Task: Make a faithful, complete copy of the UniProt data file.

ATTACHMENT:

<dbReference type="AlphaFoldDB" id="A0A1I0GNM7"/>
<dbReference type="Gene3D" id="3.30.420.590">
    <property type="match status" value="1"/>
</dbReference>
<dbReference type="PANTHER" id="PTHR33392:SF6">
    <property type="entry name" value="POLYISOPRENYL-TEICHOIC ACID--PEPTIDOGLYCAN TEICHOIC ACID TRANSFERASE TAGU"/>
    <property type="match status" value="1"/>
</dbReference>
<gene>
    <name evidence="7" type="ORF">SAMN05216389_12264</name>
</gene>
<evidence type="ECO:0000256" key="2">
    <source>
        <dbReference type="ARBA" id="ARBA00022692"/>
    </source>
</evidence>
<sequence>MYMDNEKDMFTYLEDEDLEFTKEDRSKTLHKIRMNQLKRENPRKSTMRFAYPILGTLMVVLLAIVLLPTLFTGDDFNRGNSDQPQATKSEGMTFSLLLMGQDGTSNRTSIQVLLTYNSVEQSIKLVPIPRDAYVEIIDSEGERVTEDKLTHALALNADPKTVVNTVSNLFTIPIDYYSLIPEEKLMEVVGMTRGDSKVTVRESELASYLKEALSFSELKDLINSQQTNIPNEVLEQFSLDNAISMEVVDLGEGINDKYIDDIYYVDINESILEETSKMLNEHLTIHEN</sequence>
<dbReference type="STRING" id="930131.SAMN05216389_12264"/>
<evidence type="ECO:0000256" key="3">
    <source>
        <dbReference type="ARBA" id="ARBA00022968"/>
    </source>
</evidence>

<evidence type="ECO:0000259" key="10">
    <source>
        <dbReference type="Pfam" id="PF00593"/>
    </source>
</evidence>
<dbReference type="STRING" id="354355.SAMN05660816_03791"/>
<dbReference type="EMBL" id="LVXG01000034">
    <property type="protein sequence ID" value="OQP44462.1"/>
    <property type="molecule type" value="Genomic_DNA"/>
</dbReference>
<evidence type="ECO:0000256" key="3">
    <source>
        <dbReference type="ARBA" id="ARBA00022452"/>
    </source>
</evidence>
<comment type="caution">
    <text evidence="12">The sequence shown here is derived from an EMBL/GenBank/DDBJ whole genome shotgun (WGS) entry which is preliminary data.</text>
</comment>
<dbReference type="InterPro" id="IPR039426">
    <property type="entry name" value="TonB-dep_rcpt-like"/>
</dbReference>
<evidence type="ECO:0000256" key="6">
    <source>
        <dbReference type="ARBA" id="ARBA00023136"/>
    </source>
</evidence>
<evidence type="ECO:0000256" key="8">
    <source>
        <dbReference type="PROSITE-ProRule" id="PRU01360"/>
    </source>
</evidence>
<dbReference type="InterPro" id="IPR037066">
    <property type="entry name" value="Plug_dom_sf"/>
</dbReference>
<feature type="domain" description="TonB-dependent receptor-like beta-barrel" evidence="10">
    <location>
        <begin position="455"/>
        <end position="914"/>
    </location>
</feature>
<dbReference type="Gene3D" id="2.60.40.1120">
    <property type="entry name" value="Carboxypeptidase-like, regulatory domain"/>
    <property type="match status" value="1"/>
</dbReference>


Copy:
<dbReference type="AlphaFoldDB" id="A0A1I0GNM7"/>
<dbReference type="Gene3D" id="3.30.420.590">
    <property type="match status" value="1"/>
</dbReference>
<dbReference type="PANTHER" id="PTHR33392:SF6">
    <property type="entry name" value="POLYISOPRENYL-TEICHOIC ACID--PEPTIDOGLYCAN TEICHOIC ACID TRANSFERASE TAGU"/>
    <property type="match status" value="1"/>
</dbReference>
<gene>
    <name evidence="7" type="ORF">SAMN05216389_12264</name>
</gene>
<evidence type="ECO:0000256" key="2">
    <source>
        <dbReference type="ARBA" id="ARBA00022692"/>
    </source>
</evidence>
<sequence>MYMDNEKDMFTYLEDEDLEFTKEDRSKTLHKIRMNQLKRENPRKSTMRFAYPILGTLMVVLLAIVLLPTLFTGDDFNRGNSDQPQATKSEGMTFSLLLMGQDGTSNRTSIQVLLTYNSVEQSIKLVPIPRDAYVEIIDSEGERVTEDKLTHALALNADPKTVVNTVSNLFTIPIDYYSLIPEEKLMEVVGMTRGDSKVTVRESELASYLKEALSFSELKDLINSQQTNIPNEVLEQFSLDNAISMEVVDLGEGINDKYIDDIYYVDINESILEETSKMLNEHLTIHEN</sequence>
<dbReference type="STRING" id="930131.SAMN05216389_12264"/>
<evidence type="ECO:0000256" key="3">
    <source>
        <dbReference type="ARBA" id="ARBA00022968"/>
    </source>
</evidence>

<evidence type="ECO:0000259" key="10">
    <source>
        <dbReference type="Pfam" id="PF00593"/>
    </source>
</evidence>
<dbReference type="STRING" id="354355.SAMN05660816_03791"/>
<dbReference type="EMBL" id="LVXG01000034">
    <property type="protein sequence ID" value="OQP44462.1"/>
    <property type="molecule type" value="Genomic_DNA"/>
</dbReference>
<evidence type="ECO:0000256" key="3">
    <source>
        <dbReference type="ARBA" id="ARBA00022452"/>
    </source>
</evidence>
<comment type="caution">
    <text evidence="12">The sequence shown here is derived from an EMBL/GenBank/DDBJ whole genome shotgun (WGS) entry which is preliminary data.</text>
</comment>
<dbReference type="InterPro" id="IPR039426">
    <property type="entry name" value="TonB-dep_rcpt-like"/>
</dbReference>
<evidence type="ECO:0000256" key="6">
    <source>
        <dbReference type="ARBA" id="ARBA00023136"/>
    </source>
</evidence>
<evidence type="ECO:0000256" key="8">
    <source>
        <dbReference type="PROSITE-ProRule" id="PRU01360"/>
    </source>
</evidence>
<dbReference type="InterPro" id="IPR037066">
    <property type="entry name" value="Plug_dom_sf"/>
</dbReference>
<feature type="domain" description="TonB-dependent receptor-like beta-barrel" evidence="10">
    <location>
        <begin position="455"/>
        <end position="914"/>
    </location>
</feature>
<dbReference type="Gene3D" id="2.60.40.1120">
    <property type="entry name" value="Carboxypeptidase-like, regulatory domain"/>
    <property type="match status" value="1"/>
</dbReference>